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Title:Essays on the relations between derivatives and underlying asset or commodity markets
Author(s):Wang, Li
Director of Research:Pearson, Neil D.
Doctoral Committee Chair(s):Pearson, Neil D.
Doctoral Committee Member(s):Johnson, Timothy C.; Pennacchi, George G.; Deuskar, Prachi
Department / Program:Finance
Degree Granting Institution:University of Illinois at Urbana-Champaign
Subject(s):Option Trading
Price Efficiency
Derivative Markets
Price Impact
Abstract:This is an empirical study of relations between derivatives markets and their underlying asset or commodity markets. The dissertation consists of three essays. The first essay analyzes the impact of option trading on stock price efficiency around the expirations of IPO lockup agreements. It is well documented that IPO stock prices decline around lockup expirations, without reversals. Investors can exploit these price declines either by short selling in the underlying stock market or by establishing synthetic short positions in the option markets prior to the lockup expiration date. If the existence of option trading relaxes short sale constraints then the prices of optionable stocks should decline earlier (relative to the lockup expiration) than the prices of non-optionable stocks. I find that the prices of optionable IPO stocks experience significant price declines prior to the lockup expirations, while the prices of non-optionable stocks start to decline at and after the expiration dates. In addition, the cumulative (abnormal) order imbalances in the option markets are negative during the ten-day event window prior to the lockup expirations and even more negative when it is difficult to sell short in the underlying stock markets. These results provide direct evidence that derivatives trading helps make the underlying stock market more efficient. The second essay addresses a recent heated debate among academics, practitioners, and regulators about whether financial institutions’ trades and holdings have had important impacts on commodity prices and their return dynamics. This paper uses a novel dataset of Commodity-Linked Notes (CLNs) to examine the impact of the flows of financial investors on commodity futures prices. Investor flows into and out of CLNs are passed to and withdrawn from the futures markets via issuers’ trades to hedge their CLN liabilities. The flows are not based on information about futures price movements, but nonetheless cause increases and decreases in commodity futures prices when they are passed through to and withdrawn from the futures markets. These finding are consistent with the hypothesis that non-information based financial investments have important impacts on commodity prices. The third essay investigates one mechanism by which derivatives markets affect the prices of their underlying stocks. Issuers of structured equity products (SEPs) based on common stocks hedge their liabilities by trading in the underlying common stocks. In the sample used in this paper, these trades raise the prices of the underlying stocks by an average of almost 100 basis points on the pricing dates of the SEPs. This is direct evidence that derivatives’ hedging has important impacts on the prices of even very large and liquid stocks. The price impact is mostly, but not fully, reversed on the subsequent trading day. In addition, these results provide new estimates of the price impact of trading volume for large-capitalization U.S. common stocks.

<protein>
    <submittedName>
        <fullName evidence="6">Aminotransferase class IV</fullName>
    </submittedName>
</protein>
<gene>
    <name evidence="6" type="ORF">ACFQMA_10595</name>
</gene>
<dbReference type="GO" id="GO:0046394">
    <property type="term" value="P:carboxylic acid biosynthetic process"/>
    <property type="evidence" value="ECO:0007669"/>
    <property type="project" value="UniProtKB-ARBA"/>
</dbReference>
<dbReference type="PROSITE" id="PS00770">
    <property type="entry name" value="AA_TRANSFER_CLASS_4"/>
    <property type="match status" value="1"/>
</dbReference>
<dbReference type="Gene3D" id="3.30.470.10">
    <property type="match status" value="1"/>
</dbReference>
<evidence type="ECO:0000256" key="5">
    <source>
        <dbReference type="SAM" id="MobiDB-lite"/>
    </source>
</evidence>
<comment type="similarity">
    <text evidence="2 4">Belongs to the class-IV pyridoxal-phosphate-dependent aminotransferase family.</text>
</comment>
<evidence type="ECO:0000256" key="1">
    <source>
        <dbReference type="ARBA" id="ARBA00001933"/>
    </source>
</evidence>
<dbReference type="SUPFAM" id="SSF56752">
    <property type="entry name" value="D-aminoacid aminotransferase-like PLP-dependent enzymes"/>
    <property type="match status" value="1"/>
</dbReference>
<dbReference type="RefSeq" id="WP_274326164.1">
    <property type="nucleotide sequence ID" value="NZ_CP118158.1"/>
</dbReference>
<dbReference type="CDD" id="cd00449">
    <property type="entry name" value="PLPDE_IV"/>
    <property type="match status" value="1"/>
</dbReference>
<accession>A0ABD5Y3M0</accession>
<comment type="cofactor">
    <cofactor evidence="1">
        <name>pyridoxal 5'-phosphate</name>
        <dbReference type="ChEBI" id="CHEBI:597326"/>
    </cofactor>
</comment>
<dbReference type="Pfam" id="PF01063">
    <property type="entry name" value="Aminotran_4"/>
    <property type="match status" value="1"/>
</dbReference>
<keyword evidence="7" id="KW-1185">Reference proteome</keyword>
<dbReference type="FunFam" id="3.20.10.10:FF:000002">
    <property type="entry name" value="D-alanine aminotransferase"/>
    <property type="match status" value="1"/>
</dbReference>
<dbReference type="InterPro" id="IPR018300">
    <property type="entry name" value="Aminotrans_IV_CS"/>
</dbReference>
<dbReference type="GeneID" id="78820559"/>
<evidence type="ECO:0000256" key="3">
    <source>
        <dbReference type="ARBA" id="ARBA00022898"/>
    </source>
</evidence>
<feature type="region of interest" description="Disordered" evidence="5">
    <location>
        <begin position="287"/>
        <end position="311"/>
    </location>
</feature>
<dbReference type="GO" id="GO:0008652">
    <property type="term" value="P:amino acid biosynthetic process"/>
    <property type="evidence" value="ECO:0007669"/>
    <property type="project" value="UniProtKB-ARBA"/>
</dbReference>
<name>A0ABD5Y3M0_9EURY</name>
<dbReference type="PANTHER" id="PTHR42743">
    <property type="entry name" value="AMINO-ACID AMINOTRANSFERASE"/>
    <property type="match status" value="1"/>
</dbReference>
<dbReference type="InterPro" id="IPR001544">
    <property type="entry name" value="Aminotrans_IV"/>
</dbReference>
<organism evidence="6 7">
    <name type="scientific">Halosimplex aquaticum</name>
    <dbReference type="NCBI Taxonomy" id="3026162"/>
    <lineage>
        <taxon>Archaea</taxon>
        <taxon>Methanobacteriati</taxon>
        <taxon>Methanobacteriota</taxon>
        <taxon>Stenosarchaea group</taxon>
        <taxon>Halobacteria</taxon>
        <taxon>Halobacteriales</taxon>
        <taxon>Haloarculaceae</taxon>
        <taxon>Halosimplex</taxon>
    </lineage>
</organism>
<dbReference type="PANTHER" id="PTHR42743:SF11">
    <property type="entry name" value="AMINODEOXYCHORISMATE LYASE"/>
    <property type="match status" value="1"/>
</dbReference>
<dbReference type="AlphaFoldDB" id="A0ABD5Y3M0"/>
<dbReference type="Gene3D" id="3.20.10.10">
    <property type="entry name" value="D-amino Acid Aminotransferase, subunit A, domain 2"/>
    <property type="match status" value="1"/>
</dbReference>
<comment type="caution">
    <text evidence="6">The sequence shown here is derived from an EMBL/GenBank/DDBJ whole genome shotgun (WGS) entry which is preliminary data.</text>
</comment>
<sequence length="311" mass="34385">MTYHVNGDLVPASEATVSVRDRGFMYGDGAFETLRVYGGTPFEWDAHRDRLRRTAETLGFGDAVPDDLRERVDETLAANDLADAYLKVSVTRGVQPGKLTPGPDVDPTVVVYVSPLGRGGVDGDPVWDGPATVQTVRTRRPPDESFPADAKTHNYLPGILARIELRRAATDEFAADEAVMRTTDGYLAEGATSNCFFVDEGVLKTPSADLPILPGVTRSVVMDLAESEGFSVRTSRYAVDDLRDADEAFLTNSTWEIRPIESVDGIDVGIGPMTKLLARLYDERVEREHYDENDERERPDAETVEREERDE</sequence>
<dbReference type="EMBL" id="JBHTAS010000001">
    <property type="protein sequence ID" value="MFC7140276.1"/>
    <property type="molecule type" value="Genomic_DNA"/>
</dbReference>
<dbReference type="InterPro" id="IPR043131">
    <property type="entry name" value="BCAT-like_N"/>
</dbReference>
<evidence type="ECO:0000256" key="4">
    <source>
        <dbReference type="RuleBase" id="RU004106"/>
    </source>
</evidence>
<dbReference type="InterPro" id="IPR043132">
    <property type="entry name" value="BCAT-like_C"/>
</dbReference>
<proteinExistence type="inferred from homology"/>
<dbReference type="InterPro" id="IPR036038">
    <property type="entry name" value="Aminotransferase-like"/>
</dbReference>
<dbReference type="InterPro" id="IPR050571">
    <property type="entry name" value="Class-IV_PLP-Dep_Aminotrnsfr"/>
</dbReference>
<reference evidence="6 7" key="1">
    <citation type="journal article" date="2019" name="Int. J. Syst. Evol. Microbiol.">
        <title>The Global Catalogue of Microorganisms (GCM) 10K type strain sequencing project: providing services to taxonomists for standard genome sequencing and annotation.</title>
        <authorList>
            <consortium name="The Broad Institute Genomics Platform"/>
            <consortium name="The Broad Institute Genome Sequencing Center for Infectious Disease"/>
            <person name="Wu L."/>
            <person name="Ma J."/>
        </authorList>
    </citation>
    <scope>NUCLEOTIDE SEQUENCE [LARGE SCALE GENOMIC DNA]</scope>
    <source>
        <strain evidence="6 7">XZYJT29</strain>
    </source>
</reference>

Issue Date:2015-04-24
Rights Information:Copyright 2015 Li Wang
Date Available in IDEALS:2015-07-22
Date Deposited:May 2015

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